Despite international outcry against this treatment, reports continue to multiply in news sources and on social media of Africans in Ukraine facing hostility as they attempt to leave. Other nonwhite residents are also reporting trouble. The BBC reports that Indian students in Ukraine have also faced hostility and even violence from Ukrainian border guards as they tried to cross over into Poland; Indians studying in Ukraine have appealed to the Indian government to help with their evacuation. The situation is apparently even worse on the other side of the Ukrainian border; one report indicates right-wing nationalists attacked nonwhite refugees in Poland.
3. Europeans welcoming Ukrainians reveals underlying racism against non-Western refugees.
While some people might have been tempted to dismiss these stories as isolated incidents, the number of reports points toward a systemic problem. Furthermore, very public remarks made by a number of prominent figures demonstrate that racism and bias pervade the perception of refugees, not only in the eyes of Ukrainian guards but also in other European countries. CBS News reporter Charlie D’Agata apologized for describing Ukraine as a “relatively civilized, relatively European” place, in contrast to places “like Iraq or Afghanistan that have seen conflict for decades.” European reporters made similar remarks, expressing sympathy for “middle class” Ukrainians or contrasting Ukraine with “a developing, third world nation.”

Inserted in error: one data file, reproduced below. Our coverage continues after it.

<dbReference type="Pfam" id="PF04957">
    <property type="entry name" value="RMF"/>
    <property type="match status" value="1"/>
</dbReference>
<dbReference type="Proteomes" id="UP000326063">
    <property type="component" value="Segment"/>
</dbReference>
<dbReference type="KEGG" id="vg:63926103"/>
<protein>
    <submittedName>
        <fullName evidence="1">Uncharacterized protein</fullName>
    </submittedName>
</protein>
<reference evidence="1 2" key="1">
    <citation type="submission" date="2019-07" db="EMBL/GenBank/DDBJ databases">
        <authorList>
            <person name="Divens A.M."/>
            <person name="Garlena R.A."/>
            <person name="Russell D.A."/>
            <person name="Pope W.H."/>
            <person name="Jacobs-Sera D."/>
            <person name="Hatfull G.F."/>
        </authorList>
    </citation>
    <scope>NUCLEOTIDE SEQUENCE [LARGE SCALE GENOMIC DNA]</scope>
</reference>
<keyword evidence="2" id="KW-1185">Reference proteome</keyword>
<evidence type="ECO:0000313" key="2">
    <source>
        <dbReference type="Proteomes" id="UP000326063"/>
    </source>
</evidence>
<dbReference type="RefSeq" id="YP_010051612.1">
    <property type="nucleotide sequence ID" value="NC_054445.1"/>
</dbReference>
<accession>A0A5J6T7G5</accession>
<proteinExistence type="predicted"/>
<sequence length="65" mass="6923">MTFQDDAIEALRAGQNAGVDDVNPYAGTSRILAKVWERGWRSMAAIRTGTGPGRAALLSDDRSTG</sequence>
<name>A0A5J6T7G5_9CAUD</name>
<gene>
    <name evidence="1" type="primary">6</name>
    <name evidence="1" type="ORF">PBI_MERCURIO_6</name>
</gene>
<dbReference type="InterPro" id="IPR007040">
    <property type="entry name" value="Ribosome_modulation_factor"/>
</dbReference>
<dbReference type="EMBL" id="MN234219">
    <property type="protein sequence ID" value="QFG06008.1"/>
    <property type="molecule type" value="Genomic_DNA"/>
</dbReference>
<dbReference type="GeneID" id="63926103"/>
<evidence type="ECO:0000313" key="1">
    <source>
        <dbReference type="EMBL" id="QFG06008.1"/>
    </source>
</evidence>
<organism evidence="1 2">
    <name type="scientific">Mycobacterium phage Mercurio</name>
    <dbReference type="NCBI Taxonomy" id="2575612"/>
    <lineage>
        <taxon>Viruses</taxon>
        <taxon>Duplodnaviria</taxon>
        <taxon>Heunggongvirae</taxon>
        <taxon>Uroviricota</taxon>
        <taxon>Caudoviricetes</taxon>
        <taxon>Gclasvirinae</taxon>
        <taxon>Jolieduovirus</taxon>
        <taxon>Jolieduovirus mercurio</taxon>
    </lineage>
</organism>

World leaders have even let their own biases show. As the New York Times reports, Bulgarian Prime Minister Kiril Petkov openly discussed his country being happy to welcome Ukrainian refugees, even though the country had previously been less willing to accept refugees from countries like Syria. Petkov said that Ukrainian refugees were “educated,” “intelligent,” and didn’t make Europeans “afraid,” implying that these things were not true for Middle Eastern refugees.
4. Reports of racism have caught the attention of public officials and celebrities.
As Blavity previously reported, the plight of Africans in Ukraine has drawn the attention of, and comments by, celebrities such as Beyoncé and prominent figures like civil rights attorney Ben Crump. Rapper Young Thug even pledged support to Black people trying to get out of the country. Other prominent people pledging their support for Africans in Ukraine include American music executive Kevin Liles, rapper Strick and Ghanaian businessperson Kelvin Mensah.